In addition to working on still lifes featuring Mexican American folk altarpieces, or santos, Hartley made a number of literal views of the landscapes in pastel. He moved from Taos to Santa Fe in October and embarked on an extended visit to California in February 1919. He returned to Santa Fe in June and resumed work on some more naturalistic pastels and oil sketches of the local terrain before going back to New York in November. In early 1920 Hartley began working on a series of painted New Mexico landscapes based on his pastels and oil sketches and his memory of the area. Restless as ever, he became involved with the New York Dada movement and joined the Société Anonyme that had recently been founded by Katherine Sophie Dreier (American, 1877 - 1952), Man Ray (American, 1890 - 1976), and Marcel Duchamp (American, born France, 1887 - 1968), and spent the summer working in Gloucester, Massachusetts. Depressed by a lack of professional recognition and nearly destitute, Hartley longed to return to Europe. An auction of his work at the Anderson Galleries in May 1921 provided him with the funds to do so, and by November he was living in Berlin.

Hartley initially stayed with the family of his old friend, the German sculptor Arnold Rönnebeck (American, 1885 - 1947). He eventually moved into his own studio where he spent the early months of 1922 recovering from a case of syphilis. Later that year he occupied himself with still-life compositions in oil and lithographs. By April 1923 Hartley had commenced working on a new group of approximately 35 southwestern landscapes that are now known collectively as the New Mexico Recollections series. The title is derived from the artist’s own reference to them in a letter to Alfred Stieglitz as “New Mexican landscape recollections.”[5] The summer of 1924 found Hartley in Paris, where he painted the final Recollections pictures, including Cemetery, New Mexico (The Metropolitan Museum of Art, New York).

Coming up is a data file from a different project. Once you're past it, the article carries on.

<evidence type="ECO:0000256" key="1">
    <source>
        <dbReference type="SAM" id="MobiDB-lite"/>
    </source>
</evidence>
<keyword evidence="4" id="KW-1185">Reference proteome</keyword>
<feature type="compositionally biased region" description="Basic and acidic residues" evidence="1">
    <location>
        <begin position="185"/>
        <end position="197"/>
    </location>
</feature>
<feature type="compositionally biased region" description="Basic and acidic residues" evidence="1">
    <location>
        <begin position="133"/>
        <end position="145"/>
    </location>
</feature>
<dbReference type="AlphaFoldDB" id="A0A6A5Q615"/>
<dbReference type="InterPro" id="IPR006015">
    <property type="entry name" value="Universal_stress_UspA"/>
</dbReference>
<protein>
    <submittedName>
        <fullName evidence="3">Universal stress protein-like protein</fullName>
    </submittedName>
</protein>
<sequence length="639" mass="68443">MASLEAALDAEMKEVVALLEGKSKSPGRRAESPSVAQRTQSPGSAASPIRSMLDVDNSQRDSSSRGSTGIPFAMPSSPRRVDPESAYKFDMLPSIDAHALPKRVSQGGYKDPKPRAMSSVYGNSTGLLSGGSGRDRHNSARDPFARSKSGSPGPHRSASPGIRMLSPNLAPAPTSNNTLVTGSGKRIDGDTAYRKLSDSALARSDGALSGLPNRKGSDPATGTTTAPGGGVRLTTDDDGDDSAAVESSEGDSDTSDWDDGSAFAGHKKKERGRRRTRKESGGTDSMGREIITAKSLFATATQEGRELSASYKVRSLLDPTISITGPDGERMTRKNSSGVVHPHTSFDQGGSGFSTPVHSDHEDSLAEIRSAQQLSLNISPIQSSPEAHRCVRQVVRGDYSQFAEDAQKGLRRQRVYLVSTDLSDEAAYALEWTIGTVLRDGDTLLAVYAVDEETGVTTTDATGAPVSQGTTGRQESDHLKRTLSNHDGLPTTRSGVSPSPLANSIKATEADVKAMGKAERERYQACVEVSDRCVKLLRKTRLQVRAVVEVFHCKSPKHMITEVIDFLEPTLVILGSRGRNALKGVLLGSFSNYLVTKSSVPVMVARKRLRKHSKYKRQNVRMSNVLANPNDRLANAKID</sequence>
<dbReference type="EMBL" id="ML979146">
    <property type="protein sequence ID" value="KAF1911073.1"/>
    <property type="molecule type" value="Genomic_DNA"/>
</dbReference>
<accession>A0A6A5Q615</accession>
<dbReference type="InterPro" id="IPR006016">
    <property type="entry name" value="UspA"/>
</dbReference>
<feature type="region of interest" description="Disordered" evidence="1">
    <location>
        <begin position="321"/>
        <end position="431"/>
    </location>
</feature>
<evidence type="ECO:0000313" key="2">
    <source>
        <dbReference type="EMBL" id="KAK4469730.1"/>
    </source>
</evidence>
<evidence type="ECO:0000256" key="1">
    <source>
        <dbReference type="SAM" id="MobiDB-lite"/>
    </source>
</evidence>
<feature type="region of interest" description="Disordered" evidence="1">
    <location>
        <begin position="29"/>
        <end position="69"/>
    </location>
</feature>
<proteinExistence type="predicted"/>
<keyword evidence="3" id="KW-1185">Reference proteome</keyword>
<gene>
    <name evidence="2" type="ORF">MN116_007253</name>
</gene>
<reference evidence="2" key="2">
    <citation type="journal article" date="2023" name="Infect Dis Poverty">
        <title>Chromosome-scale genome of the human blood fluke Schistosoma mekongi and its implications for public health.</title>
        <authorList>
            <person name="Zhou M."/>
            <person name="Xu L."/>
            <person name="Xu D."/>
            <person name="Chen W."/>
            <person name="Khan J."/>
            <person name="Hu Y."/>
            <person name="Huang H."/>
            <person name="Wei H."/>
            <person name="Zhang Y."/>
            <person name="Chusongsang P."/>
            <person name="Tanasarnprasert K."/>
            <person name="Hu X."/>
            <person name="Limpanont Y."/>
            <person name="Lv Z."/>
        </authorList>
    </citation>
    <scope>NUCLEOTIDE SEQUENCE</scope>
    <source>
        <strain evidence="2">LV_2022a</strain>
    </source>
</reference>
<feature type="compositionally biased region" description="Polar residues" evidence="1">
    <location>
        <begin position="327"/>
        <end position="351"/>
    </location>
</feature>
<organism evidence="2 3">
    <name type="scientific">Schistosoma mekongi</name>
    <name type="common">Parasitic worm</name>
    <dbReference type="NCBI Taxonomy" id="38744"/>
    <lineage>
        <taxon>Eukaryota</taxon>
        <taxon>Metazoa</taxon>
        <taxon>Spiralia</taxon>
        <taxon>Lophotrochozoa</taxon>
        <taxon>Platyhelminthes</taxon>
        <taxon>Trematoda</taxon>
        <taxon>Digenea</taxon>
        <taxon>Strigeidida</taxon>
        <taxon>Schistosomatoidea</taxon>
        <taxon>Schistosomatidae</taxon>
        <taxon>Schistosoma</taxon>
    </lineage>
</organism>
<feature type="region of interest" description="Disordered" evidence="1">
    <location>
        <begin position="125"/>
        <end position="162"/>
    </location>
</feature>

Considered as a group, the Recollections are a departure from the artist’s earlier, more literal New Mexico views.[6] In the first modern study of Hartley’s career, Barbara Haskell describes how he “depicted the New Mexico landscape as a vast, horizontal void, wind-stripped of life. Laterally attenuated forms and broken, twisted foreground trees create a mood of blighted desolation.”[7] The Gallery’s Landscape No. 5, one of the first in the series, is very similar to New Mexico Recollection No. 6 [fig. 1]. It represents a river running through a typical southwestern canyon, with mountains visible along the high horizon line. The horizontal composition is simplified and stripped of anecdotal details, without any indication of human presence. The juxtaposition of the two bent trees on the left and the stand of trees on the right is a frequent motif in the Recollections series. Hartley has delineated the main landscape elements, especially the foreground stone squares, with thick black brushstrokes. The undulating, constantly shifting planes evoke what Hartley called “the natural wave rhythms which are so predominant in the southwestern scene.”[8] The subdued palette consists of five colors: predominantly black, white, and green, enlivened by the presence of red and yellow. The emphasis on geometric forms, two-dimensionality, and the organic, if rather subdued, colors recalls the work of Paul Cézanne (French, 1839 - 1906), an artist that Hartley greatly admired.